Growing up, I was considered “shy” and possibly socially anxious. I often observed an environment for quite some time before engaging in conversations or play. It’s true, sometimes I was intimidated with how others seemed to easily do the dance of meeting new people, striking up novel conversations, or taking the risk of sharing themselves with strangers.
For me, it would take a lot more time to open myself up. Not just time. It took the right “feeling” to open up.
I wasn’t a loner by any means, I had my close group of friends and others seemed to like me and respect me, but I wasn’t the type of girl to flit from social circle to social circle if you know what I mean. I needed to find my peeps – those I could trust and be myself with.
The Sensitive Soul
As I grew older, I became more and more sensitive to a lot of things: sounds, emotions, energies, and environments. Was I just getting grumpy and moody as I was aging? For a long time, I really thought that was the case.
Why did I prefer to spend time alone and not in a social setting with several other people? Was I developing an anti-social personality? If I had my first choice, it would be to spend time all by myself (or with animals). My second choice was to spend time with one or two other people in a small social arrangement.
But once large groups were introduced, no thank you! Couple that situation with loud volumes of talking, music, or miscellaneous sounds, ABSOLUTELY NOT!
The truth is, I wasn’t anti-social, I wasn’t a recluse, I wasn’t aloof and snobby as many people labeled me. I was a HSP, a Highly Sensitive Person.
And yes, while some of my behaviors mimicked those of having social anxiety, the reality was that I was born with traits that allowed me to process the world around me in a much deeper way than most people. I feel everything.
Energy, Energy Everywhere
I perceive so much more than the average Joe. I don’t say this to sound pompous or arrogant, it’s the truth. I pick up on subtleties that others often miss in social settings. I literally feel energies and moods shift in a space, while others seems unaffected by it.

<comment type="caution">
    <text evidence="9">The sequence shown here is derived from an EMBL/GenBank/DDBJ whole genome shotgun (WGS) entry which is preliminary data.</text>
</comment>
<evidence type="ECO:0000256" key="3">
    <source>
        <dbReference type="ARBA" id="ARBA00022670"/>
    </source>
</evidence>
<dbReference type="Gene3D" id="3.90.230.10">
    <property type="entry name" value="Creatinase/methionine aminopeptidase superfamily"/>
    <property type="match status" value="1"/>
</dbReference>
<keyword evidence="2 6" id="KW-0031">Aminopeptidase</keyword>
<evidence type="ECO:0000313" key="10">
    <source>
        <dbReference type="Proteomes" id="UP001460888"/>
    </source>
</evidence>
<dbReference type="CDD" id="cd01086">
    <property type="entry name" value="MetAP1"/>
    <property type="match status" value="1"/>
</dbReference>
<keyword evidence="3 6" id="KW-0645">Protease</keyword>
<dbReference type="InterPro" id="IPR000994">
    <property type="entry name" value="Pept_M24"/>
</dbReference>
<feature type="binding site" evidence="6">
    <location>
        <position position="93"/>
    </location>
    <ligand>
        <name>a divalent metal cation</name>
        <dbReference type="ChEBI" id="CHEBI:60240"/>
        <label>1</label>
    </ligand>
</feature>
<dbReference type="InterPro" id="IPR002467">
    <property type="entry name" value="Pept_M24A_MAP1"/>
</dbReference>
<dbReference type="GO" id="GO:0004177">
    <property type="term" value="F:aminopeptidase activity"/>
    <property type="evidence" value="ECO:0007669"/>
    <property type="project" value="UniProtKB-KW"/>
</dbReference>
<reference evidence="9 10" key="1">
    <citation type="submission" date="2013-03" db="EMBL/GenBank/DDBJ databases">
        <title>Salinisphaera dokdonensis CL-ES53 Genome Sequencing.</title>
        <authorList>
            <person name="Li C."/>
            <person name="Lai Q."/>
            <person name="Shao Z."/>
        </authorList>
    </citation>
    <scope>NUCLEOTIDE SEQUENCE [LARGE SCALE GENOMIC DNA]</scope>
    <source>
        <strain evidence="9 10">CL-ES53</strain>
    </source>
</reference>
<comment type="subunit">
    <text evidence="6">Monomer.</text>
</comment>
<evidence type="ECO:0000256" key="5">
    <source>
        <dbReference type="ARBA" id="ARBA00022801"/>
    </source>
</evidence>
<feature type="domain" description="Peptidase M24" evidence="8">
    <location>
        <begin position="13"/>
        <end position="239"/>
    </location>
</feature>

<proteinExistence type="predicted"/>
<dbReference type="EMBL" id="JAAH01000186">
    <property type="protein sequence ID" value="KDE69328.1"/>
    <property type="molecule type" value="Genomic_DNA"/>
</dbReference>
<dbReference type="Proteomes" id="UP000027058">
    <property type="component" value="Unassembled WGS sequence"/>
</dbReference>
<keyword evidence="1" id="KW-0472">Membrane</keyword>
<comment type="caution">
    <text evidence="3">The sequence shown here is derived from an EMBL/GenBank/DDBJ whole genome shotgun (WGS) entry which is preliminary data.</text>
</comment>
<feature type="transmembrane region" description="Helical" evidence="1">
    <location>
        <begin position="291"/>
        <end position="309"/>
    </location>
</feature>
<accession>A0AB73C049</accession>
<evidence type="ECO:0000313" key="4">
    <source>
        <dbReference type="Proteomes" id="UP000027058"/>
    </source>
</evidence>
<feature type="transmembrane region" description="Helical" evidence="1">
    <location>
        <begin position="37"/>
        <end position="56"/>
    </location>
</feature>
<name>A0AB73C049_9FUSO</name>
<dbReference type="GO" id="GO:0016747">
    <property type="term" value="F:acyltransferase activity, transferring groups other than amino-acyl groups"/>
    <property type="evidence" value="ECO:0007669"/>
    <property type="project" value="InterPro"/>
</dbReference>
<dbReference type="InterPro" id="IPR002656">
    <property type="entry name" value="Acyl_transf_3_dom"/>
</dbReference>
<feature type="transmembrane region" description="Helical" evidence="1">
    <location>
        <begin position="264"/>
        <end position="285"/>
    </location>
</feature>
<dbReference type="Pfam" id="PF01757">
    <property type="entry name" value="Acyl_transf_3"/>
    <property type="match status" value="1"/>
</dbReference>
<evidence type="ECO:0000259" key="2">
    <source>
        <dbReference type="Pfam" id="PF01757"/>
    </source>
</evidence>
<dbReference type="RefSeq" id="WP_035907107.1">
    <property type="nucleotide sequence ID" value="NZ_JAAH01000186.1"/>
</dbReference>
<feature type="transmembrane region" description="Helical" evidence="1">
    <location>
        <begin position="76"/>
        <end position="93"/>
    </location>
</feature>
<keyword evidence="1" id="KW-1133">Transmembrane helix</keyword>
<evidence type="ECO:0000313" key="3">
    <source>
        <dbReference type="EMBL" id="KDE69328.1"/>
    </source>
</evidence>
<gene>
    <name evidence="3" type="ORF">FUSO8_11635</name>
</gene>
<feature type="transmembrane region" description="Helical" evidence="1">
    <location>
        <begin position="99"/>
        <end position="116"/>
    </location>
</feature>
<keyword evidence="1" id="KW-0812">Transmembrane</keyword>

For me, it can be uncomfortable because my body absorbs everyone’s energy (and yes, YOU are energy). So when I absorb other’s energy, I often become overwhelmed with the stimulation and feel a whole host of symptoms (exhaustion, anxiety, “buzzing” in my body, headaches, sadness, excitement, etc.).
For people who are unfamiliar with my personality trait (and there are a lot of them, don’t worry if you’ve never heard of it before), I can sometimes be judged for being moody. Well, you nailed it! I’m moody! Why? Because I’m taking on the energies of everyone around me!
So if you’re moody, I feel it. I absorb it. If you are bringing high energy into a space, I feel it. I get exhausted by it. If you talk endlessly without giving space for silence, I am turned off by it due to my sensitivity to noise. If you wear a strong perfume or are cooking something aromatic, I smell it with such intensity that I might get a headache or feel nauseous. Ya feel me?
So yeah, I get freakin’ moody due to all of these sensations I’m processing. You’re probably thinking, “Man, sucks to be you! Who would want to be a Highly Sensitive Person?” And while I’d have to agree with you to some degree – after all, the physical symptoms are annoying and problematic some times – I wouldn’t change my personality for anything else.
You see, the world needs HSPs. We are highly empathic, often times introverted which makes us great listeners and observers, intuitive, and arguably the deepest thinkers and feelers you will ever meet! Sadly, HSPs make up only about 20% of the population, so we are a rare breed.
We make great relationship partners, but I firmly believe it takes the right combination of personalities or skill sets to deal with us. I can speak for my own marriage. I crave alone time but my partner craves togetherness. I prefer to stay at home or socialize in a very quiet environment for a limited amount of time, my partner loves get-togethers and events in louder spaces (aka. breweries, restaurants, parties/gatherings). I need a quiet sleeping environment, he snores.
You’re probably thinking, how does THAT work since you have opposite needs and preferences? Well, it takes effort and a LOT of communication.
I don’t think we have a “traditional” relationship in many ways due to our differences. We’re working on that and we don’t have it all figured out yet.
It’s not always easy. If the partner is willing to learn about the HSP personality trait (if he/she is not a HSP too), I think the relationship can be very rewarding and intimate. There will be more on this topic in future posts, for sure!
As you read this post, I want you to know, I already appreciate you so much! Thank you for sticking with me and learning about what it’s like to be HSP.
There is sooooooo much more to dive into and there will be more posts about being highly sensitive to come.
If you’re interested in reading more about The Highly Sensitive Person, I recommend checking out Elaine Aron’s book: “The Highly Sensitive Person“. She is the master on this subject and the one who brought it to light! For her, I am extremely grateful!